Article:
The giving of the tithe is covenantal and not a legalistic subject. The law of first mention comes into play with the subject of tithing. This law means that the central concepts are contained in seed form when introduced in the Scriptures. Tithing is first introduced in Genesis 14:20, “Abraham gave a tenth of all.” This is confirmed in Hebrews 7:4, speaking of Abraham’s tithing to Melchizedek. Hebrews 7:5 says, Levi, who was directed to receive tithes under the Law, tithed to Melchizedek while still in the loins of Abraham. In others words, Levi had not yet been conceived. Abraham freely gave a tenth of all to the King and Priest Melchizedek who was called “The king of peace” (Hebrews 7:2). Melchizedek brought Abraham the bread and the wine or “the covenant meal.”
The Lord ties the giving of money together with covenant and relationship. Jesus freely gave of His body and blood to bring us to God. We freely give back of the “sweat of our brow” or the work of our hands to support God’s work in the earth. Paul confirms this when he says, “If we sowed spiritual things in you, is it too much if we reap material things from you” (1 Corinthians 9:11)? This is his theme throughout this ninth chapter.
God is our Covenant God and we are His covenant people if we have been born of God’s Holy Spirit. Covenant is our basis of relationship and all we do, including the giving of our finances. Always keep in mind that “God is able to make all grace abound toward you.”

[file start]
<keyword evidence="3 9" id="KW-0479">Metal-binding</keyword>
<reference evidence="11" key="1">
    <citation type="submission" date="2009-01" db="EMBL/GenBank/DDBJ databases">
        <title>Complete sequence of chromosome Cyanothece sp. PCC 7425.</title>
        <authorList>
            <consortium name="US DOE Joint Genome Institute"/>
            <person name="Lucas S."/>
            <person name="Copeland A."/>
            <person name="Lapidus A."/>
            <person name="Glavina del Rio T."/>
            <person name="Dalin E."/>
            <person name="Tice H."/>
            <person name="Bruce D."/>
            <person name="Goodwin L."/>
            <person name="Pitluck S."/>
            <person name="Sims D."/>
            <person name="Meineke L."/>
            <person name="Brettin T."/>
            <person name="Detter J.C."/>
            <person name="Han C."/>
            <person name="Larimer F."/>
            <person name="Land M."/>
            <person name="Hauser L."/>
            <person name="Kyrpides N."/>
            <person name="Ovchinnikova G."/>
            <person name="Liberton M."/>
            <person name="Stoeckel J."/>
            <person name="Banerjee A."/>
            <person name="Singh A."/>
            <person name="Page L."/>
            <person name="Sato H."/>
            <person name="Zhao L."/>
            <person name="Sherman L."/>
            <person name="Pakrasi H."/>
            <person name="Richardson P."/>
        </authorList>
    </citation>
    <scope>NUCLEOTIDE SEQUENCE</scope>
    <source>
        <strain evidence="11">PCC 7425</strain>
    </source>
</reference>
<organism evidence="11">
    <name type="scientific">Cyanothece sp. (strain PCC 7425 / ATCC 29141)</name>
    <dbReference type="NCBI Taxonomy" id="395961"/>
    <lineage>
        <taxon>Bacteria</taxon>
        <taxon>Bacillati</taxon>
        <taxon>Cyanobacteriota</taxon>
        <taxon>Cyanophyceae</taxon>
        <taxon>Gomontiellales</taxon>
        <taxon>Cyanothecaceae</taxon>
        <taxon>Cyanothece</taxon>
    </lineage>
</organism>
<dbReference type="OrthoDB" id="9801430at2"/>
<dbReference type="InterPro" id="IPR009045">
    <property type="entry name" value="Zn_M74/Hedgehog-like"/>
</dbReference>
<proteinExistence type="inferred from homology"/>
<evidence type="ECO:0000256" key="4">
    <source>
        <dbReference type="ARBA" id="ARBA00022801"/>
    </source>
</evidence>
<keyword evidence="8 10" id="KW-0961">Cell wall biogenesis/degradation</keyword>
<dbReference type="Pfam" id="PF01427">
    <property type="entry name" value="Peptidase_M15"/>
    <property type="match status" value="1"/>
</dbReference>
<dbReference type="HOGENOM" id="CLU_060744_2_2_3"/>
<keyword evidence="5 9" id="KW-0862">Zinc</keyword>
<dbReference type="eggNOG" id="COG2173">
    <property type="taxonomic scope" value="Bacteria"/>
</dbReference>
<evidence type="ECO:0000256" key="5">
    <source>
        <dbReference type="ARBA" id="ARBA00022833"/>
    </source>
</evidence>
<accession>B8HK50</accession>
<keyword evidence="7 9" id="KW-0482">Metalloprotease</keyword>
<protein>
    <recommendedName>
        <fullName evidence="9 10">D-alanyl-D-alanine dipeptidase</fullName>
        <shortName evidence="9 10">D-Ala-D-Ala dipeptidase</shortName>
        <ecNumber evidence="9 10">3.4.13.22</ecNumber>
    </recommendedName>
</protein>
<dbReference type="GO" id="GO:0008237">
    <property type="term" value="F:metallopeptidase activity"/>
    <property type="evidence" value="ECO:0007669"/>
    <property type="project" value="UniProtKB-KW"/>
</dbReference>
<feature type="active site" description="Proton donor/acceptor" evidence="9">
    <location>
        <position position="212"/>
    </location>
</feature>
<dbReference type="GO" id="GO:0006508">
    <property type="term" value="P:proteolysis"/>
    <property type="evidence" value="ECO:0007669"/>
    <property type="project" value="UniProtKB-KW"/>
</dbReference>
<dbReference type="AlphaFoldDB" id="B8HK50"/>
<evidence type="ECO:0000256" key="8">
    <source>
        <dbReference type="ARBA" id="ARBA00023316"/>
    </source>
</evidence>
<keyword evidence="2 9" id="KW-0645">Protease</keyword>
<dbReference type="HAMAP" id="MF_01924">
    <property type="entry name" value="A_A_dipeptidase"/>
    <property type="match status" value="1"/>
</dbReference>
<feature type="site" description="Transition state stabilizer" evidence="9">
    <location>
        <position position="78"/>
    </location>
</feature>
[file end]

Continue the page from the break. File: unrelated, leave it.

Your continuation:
Father, I thank You for Your covenant love and Your abundance of grace. Establish Your covenant nature more deeply in me. Cause me to give with the same heart that You freely give to us.
Acts 3:21 – Whom heaven must receive until the period of restoration of all things about which God spoke by the mouth of His holy prophets from ancient time.
The Father’s aim is the “restoration of all things.” In the Garden, the Lord looked down the annals of time and said, “The seed of the woman would bruise the head of the serpent” (Genesis 3:15). God was laying the foundation for the “restoration” of His intended purpose to restore mankind. Repentance is the beginning point of this process.